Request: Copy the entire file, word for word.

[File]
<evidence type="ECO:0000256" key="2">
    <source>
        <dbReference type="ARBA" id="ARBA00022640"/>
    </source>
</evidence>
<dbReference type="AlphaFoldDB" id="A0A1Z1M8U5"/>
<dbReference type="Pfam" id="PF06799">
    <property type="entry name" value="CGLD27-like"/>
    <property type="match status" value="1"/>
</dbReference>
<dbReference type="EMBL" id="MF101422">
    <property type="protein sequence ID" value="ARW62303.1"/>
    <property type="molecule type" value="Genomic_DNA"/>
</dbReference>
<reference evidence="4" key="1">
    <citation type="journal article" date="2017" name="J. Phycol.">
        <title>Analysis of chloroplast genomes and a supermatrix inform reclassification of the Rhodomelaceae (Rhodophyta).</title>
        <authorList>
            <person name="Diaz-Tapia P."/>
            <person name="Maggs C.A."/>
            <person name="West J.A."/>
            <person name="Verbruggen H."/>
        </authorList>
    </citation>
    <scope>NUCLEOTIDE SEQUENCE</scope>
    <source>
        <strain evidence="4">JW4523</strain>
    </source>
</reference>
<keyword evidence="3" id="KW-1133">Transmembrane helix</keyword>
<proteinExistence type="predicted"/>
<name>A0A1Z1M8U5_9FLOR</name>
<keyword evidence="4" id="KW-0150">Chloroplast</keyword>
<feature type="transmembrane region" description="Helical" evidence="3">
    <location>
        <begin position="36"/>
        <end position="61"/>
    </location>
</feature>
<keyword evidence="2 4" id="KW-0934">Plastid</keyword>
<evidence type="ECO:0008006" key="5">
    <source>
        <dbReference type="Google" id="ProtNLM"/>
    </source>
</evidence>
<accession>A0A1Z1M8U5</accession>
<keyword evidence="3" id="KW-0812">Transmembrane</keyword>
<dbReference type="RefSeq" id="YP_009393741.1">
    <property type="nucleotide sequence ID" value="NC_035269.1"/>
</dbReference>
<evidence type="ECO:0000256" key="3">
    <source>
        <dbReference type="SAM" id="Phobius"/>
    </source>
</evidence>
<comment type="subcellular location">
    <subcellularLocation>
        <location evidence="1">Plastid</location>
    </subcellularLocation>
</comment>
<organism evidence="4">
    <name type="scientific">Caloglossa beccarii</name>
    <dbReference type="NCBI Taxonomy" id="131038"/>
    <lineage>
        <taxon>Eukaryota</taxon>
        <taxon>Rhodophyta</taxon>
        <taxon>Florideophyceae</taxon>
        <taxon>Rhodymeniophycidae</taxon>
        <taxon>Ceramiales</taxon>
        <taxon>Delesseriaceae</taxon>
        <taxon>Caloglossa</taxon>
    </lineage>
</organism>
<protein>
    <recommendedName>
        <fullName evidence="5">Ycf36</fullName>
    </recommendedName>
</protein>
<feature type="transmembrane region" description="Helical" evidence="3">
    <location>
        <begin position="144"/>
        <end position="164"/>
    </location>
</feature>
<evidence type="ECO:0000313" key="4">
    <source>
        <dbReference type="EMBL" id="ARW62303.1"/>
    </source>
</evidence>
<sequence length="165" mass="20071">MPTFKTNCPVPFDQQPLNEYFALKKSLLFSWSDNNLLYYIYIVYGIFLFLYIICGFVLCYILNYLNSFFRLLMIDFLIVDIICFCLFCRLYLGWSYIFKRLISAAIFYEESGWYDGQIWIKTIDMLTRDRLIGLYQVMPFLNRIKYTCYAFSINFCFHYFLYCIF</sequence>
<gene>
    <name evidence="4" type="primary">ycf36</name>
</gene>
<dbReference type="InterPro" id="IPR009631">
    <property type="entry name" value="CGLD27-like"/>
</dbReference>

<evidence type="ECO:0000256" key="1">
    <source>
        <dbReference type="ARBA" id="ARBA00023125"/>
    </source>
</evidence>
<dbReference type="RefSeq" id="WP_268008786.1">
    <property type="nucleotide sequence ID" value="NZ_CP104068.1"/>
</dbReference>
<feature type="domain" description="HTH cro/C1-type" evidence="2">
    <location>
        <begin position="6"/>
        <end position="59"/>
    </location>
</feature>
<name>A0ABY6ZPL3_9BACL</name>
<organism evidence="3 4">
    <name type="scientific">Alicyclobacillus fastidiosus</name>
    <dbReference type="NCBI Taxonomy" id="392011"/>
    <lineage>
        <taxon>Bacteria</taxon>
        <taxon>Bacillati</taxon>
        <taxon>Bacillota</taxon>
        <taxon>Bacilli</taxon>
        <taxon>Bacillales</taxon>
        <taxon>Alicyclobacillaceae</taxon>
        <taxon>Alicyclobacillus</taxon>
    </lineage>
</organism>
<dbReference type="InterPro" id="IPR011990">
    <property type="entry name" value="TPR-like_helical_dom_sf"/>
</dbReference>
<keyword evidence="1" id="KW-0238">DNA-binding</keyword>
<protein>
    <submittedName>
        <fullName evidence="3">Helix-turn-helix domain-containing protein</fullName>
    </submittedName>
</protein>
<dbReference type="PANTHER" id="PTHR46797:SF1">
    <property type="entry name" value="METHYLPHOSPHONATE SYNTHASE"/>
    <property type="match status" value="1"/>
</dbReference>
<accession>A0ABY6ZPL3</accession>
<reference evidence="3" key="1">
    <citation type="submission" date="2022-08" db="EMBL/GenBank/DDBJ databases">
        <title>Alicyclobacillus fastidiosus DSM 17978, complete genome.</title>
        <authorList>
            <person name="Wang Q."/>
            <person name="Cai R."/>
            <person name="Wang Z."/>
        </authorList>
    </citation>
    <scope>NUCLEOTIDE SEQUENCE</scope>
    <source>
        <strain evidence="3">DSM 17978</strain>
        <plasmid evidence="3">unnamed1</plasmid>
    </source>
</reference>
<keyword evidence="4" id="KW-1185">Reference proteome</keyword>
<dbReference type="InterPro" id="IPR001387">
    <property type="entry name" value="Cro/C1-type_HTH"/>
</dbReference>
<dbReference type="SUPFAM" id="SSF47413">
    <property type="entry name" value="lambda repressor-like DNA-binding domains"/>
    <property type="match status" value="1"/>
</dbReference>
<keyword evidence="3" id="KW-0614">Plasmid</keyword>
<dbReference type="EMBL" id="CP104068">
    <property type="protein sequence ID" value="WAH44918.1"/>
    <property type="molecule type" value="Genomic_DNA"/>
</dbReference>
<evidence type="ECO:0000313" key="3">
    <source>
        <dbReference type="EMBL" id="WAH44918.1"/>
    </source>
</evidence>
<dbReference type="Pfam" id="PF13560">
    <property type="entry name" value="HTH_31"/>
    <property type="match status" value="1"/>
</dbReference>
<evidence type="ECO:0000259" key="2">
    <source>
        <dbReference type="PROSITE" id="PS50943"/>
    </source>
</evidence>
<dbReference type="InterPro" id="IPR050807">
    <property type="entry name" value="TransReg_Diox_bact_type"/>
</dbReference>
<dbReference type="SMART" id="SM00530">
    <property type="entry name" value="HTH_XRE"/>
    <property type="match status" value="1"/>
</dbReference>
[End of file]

<evidence type="ECO:0000256" key="2">
    <source>
        <dbReference type="ARBA" id="ARBA00022640"/>
    </source>
</evidence>
<dbReference type="AlphaFoldDB" id="A0A1Z1M8U5"/>
<dbReference type="Pfam" id="PF06799">
    <property type="entry name" value="CGLD27-like"/>
    <property type="match status" value="1"/>
</dbReference>
<dbReference type="EMBL" id="MF101422">
    <property type="protein sequence ID" value="ARW62303.1"/>
    <property type="molecule type" value="Genomic_DNA"/>
</dbReference>
<reference evidence="4" key="1">
    <citation type="journal article" date="2017" name="J. Phycol.">
        <title>Analysis of chloroplast genomes and a supermatrix inform reclassification of the Rhodomelaceae (Rhodophyta).</title>
        <authorList>
            <person name="Diaz-Tapia P."/>
            <person name="Maggs C.A."/>
            <person name="West J.A."/>
            <person name="Verbruggen H."/>
        </authorList>
    </citation>
    <scope>NUCLEOTIDE SEQUENCE</scope>
    <source>
        <strain evidence="4">JW4523</strain>
    </source>
</reference>
<keyword evidence="3" id="KW-1133">Transmembrane helix</keyword>
<proteinExistence type="predicted"/>
<name>A0A1Z1M8U5_9FLOR</name>
<keyword evidence="4" id="KW-0150">Chloroplast</keyword>
<feature type="transmembrane region" description="Helical" evidence="3">
    <location>
        <begin position="36"/>
        <end position="61"/>
    </location>
</feature>
<keyword evidence="2 4" id="KW-0934">Plastid</keyword>
<evidence type="ECO:0008006" key="5">
    <source>
        <dbReference type="Google" id="ProtNLM"/>
    </source>
</evidence>
<accession>A0A1Z1M8U5</accession>
<keyword evidence="3" id="KW-0812">Transmembrane</keyword>
<dbReference type="RefSeq" id="YP_009393741.1">
    <property type="nucleotide sequence ID" value="NC_035269.1"/>
</dbReference>
<evidence type="ECO:0000256" key="3">
    <source>
        <dbReference type="SAM" id="Phobius"/>
    </source>
</evidence>
<comment type="subcellular location">
    <subcellularLocation>
        <location evidence="1">Plastid</location>
    </subcellularLocation>
</comment>
<organism evidence="4">
    <name type="scientific">Caloglossa beccarii</name>
    <dbReference type="NCBI Taxonomy" id="131038"/>
    <lineage>
        <taxon>Eukaryota</taxon>
        <taxon>Rhodophyta</taxon>
        <taxon>Florideophyceae</taxon>
        <taxon>Rhodymeniophycidae</taxon>
        <taxon>Ceramiales</taxon>
        <taxon>Delesseriaceae</taxon>
        <taxon>Caloglossa</taxon>
    </lineage>
</organism>
<protein>
    <recommendedName>
        <fullName evidence="5">Ycf36</fullName>
    </recommendedName>
</protein>
<feature type="transmembrane region" description="Helical" evidence="3">
    <location>
        <begin position="144"/>
        <end position="164"/>
    </location>
</feature>
<evidence type="ECO:0000313" key="4">
    <source>
        <dbReference type="EMBL" id="ARW62303.1"/>
    </source>
</evidence>
<sequence length="165" mass="20071">MPTFKTNCPVPFDQQPLNEYFALKKSLLFSWSDNNLLYYIYIVYGIFLFLYIICGFVLCYILNYLNSFFRLLMIDFLIVDIICFCLFCRLYLGWSYIFKRLISAAIFYEESGWYDGQIWIKTIDMLTRDRLIGLYQVMPFLNRIKYTCYAFSINFCFHYFLYCIF</sequence>
<gene>
    <name evidence="4" type="primary">ycf36</name>
</gene>
<dbReference type="InterPro" id="IPR009631">
    <property type="entry name" value="CGLD27-like"/>
</dbReference>

<evidence type="ECO:0000256" key="1">
    <source>
        <dbReference type="ARBA" id="ARBA00023125"/>
    </source>
</evidence>
<dbReference type="RefSeq" id="WP_268008786.1">
    <property type="nucleotide sequence ID" value="NZ_CP104068.1"/>
</dbReference>
<feature type="domain" description="HTH cro/C1-type" evidence="2">
    <location>
        <begin position="6"/>
        <end position="59"/>
    </location>
</feature>
<name>A0ABY6ZPL3_9BACL</name>
<organism evidence="3 4">
    <name type="scientific">Alicyclobacillus fastidiosus</name>
    <dbReference type="NCBI Taxonomy" id="392011"/>
    <lineage>
        <taxon>Bacteria</taxon>
        <taxon>Bacillati</taxon>
        <taxon>Bacillota</taxon>
        <taxon>Bacilli</taxon>
        <taxon>Bacillales</taxon>
        <taxon>Alicyclobacillaceae</taxon>
        <taxon>Alicyclobacillus</taxon>
    </lineage>
</organism>
<dbReference type="InterPro" id="IPR011990">
    <property type="entry name" value="TPR-like_helical_dom_sf"/>
</dbReference>
<keyword evidence="1" id="KW-0238">DNA-binding</keyword>
<protein>
    <submittedName>
        <fullName evidence="3">Helix-turn-helix domain-containing protein</fullName>
    </submittedName>
</protein>
<dbReference type="PANTHER" id="PTHR46797:SF1">
    <property type="entry name" value="METHYLPHOSPHONATE SYNTHASE"/>
    <property type="match status" value="1"/>
</dbReference>
<accession>A0ABY6ZPL3</accession>
<reference evidence="3" key="1">
    <citation type="submission" date="2022-08" db="EMBL/GenBank/DDBJ databases">
        <title>Alicyclobacillus fastidiosus DSM 17978, complete genome.</title>
        <authorList>
            <person name="Wang Q."/>
            <person name="Cai R."/>
            <person name="Wang Z."/>
        </authorList>
    </citation>
    <scope>NUCLEOTIDE SEQUENCE</scope>
    <source>
        <strain evidence="3">DSM 17978</strain>
        <plasmid evidence="3">unnamed1</plasmid>
    </source>
</reference>
<keyword evidence="4" id="KW-1185">Reference proteome</keyword>
<dbReference type="InterPro" id="IPR001387">
    <property type="entry name" value="Cro/C1-type_HTH"/>
</dbReference>
<dbReference type="SUPFAM" id="SSF47413">
    <property type="entry name" value="lambda repressor-like DNA-binding domains"/>
    <property type="match status" value="1"/>
</dbReference>
<keyword evidence="3" id="KW-0614">Plasmid</keyword>
<dbReference type="EMBL" id="CP104068">
    <property type="protein sequence ID" value="WAH44918.1"/>
    <property type="molecule type" value="Genomic_DNA"/>
</dbReference>
<evidence type="ECO:0000313" key="3">
    <source>
        <dbReference type="EMBL" id="WAH44918.1"/>
    </source>
</evidence>
<dbReference type="Pfam" id="PF13560">
    <property type="entry name" value="HTH_31"/>
    <property type="match status" value="1"/>
</dbReference>
<evidence type="ECO:0000259" key="2">
    <source>
        <dbReference type="PROSITE" id="PS50943"/>
    </source>
</evidence>
<dbReference type="InterPro" id="IPR050807">
    <property type="entry name" value="TransReg_Diox_bact_type"/>
</dbReference>
<dbReference type="SMART" id="SM00530">
    <property type="entry name" value="HTH_XRE"/>
    <property type="match status" value="1"/>
</dbReference>